I’ve been catching up on Seasons 1 and 2 of Suits, USA’s slick new legal drama. It plays like a quippier, faster, and more shallow version of Mad Men. It’s just clever enough for my taste, but it doesn’t wallow in its cleverness the way geekier shows do – one of my pet peeves. All that said, however, there are two things I struggle with.
(1) The catchy yet incomprehensible theme song. I’ve resorted to making up my own lyrics rather than guessing at what’s really being sung. “Gonna have a pizza pie / in your eye / Gonna split an onion bomb / with your mom …”
(2) The perilously unsustainable premise.
For those who haven’t indulged yet: Harvey Spector (played by Gabriel Macht, having emerged from the doghouse that the title role in Frank Miller’s The Spirit earned him) is a hotshot closer at the prestigious NYC law firm of Pearson Hardman. He’s been told to select a protege out of a pool of interviewing associates, but none of them impress him – except one kid, a scruffy blond with an encyclopedic knowledge of basic law and the photographic memory to prove it. It turns out that this kid, Mike Ross (Patrick Adams), isn’t actually a lawyer. In fact, not only has he never been to law school, he only stumbled into this interview as a way to hide from a drug deal gone bad. Intrigued by Mike’s quick wits and prodigious memory, Harvey hires him anyway.
Neat, right? It tells us something about Harvey right off – he’s a game-player, he values genius and improvisation more than experience, he’s willing to bend the rules to get the job done. It also binds Mike to him in an interesting way – Mike could get in trouble if caught, sure, but Harvey’s career will also be over. So you’ve got two loose cannons on the 50th floor, bending the law in order to serve it.
The only question: how long can they keep this up?
Practicing law without being admitted to the bar, for those who don’t have Mike Ross’s photographic memory, is uniformly illegal. The penalties vary from jurisdiction to jurisdiction, but in New York it’s a misdemeanor. But even without the legal threat, there’s the damage to the reputation of Pearson Hardman. Every time Mike fraudulently represents himself as a lawyer adds another scar to the Dorian Gray-like portrait that must, inevitably, be unveiled. He’s already appeared in court at least twice – most recently in “Break Point” (S2E5), representing a tennis phenom.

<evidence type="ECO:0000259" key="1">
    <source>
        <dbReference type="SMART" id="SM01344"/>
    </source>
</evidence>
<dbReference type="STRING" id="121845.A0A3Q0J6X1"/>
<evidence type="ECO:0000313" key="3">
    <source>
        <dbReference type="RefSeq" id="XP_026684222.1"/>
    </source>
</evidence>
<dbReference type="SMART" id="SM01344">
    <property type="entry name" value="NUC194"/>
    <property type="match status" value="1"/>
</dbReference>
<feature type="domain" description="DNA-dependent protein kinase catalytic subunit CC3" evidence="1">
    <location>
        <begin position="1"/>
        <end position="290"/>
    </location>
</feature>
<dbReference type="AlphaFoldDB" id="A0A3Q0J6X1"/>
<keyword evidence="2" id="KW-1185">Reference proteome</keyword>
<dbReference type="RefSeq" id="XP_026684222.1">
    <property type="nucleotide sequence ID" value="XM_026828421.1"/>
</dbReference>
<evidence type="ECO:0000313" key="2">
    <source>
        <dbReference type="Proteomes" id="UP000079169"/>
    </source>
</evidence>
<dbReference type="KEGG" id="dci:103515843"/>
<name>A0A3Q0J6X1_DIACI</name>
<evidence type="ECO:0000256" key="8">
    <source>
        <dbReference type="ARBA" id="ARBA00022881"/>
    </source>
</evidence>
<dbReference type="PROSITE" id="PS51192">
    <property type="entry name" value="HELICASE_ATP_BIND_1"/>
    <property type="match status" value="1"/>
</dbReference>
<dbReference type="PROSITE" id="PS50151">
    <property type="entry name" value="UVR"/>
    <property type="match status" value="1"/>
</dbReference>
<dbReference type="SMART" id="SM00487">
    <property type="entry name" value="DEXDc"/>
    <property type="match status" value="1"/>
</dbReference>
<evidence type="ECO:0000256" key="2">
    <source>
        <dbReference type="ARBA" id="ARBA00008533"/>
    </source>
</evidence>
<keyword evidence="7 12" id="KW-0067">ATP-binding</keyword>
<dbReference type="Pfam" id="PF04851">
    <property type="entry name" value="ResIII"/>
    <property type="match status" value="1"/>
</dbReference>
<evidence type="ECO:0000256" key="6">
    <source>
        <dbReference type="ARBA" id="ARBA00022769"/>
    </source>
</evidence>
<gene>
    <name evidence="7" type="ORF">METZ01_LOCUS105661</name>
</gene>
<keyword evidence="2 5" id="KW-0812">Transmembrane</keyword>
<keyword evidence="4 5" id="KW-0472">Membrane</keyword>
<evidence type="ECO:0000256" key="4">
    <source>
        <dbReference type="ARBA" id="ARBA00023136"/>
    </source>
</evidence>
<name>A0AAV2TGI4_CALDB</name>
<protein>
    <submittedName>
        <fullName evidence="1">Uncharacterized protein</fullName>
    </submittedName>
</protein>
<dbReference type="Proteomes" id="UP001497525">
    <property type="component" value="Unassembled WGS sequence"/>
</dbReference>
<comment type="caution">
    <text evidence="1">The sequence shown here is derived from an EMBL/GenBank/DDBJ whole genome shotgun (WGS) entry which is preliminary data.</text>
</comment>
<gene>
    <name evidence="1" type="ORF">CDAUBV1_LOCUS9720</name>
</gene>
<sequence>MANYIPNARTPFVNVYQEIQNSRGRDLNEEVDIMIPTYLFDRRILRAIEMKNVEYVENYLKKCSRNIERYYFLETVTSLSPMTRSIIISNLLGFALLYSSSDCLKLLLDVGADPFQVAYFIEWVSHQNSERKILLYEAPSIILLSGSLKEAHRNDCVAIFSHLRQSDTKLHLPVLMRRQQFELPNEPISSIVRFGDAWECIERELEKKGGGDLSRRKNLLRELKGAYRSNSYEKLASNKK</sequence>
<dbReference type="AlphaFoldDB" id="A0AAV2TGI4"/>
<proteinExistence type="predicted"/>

Not only has Mike not been admitted to the bar, he hasn’t even been to Harvard – and Pearson Hardman makes a point of only hiring Harvard graduates. So that’s at least two lies that Mike has to keep straight. Mike doesn’t even bother covering his tracks until “Dirty Little Secrets” (S1E4), and that’s with the unsolicited help of a computer hacker. And even when his record is (fraudulently) updated to create a Harvard law degree, he still has an awfully empty past – no college diploma, no prior legal work experience. If any other lawyer invested the amount of effort in checking out Mike’s past that Mike and Harvey invest in checking out their clients and opponents, Mike’s secret would be outed in a heartbeat.
So someone must eventually discover Mike’s secret. And someone, in fact, does – Jessica Pearson (Gina Torres), managing partner of the firm (S2E1). The only reason she doesn’t can him and Harvey immediately is because a bigger threat rears its head. But how much damage could such a discovery do in the hands of Harvey’s intra-firm rival Louis Litt (Rick Hoffman)? Or the Boston lawyer who’s gunning for Harvey, Travis Tanner?
How long can this go on?
On a certain scale, all episode television suffers from this problem. Friends started out as a sitcom about six struggling twenty-somethings (“your job’s a joke, you’re broke / your love life’s D.O.A. …”) but ended up a sitcom about three successful married couples. The Simpsons has sentenced Bart and Lisa to third and fourth grade, respectively, for nearly twenty-five years. And one of these days Ted Mosby has to meet his future wife.
Why is this an issue? Well, because prime time episodic television has to return to an accessible narrative, so that it can always pick up new audience members and sustain revenue. This means that, while characters can grow, they can’t grow in ways that shake up the popular dynamic too much. Some of this may be cowardice by producers; some of it may be the fine-tuned science of showrunning. Either way, it limits the cycles which a popular TV show can make.
These limited orbits make television narratives victims of their own success. If audiences tune into a show because of its original premise – an untested hypothesis, but plausible – then the show becomes popular. As the show becomes popular, the network orders more episodes. As the network orders more episodes, either the show strays further from its premise or the premise becomes less plausible.
Of course, not all shows are equally implausible. Thomas Magnum gets to stay on Robin Masters’ estate for free for an awfully long time in Magnum P.I., but an eight-year freeloader strains the bounds of good taste more than credibility. We have a slightly harder time with Crockett and Tubbs’ run on Miami Vice, able to maintain a low profile as undercover cops despite wearing five hundred dollar suits and driving Ferrarri Testarossas. And some shows can run for years in a steady, unchallenging loop without perturbing our notions of credibility (All in the Family; Seinfeld, etc).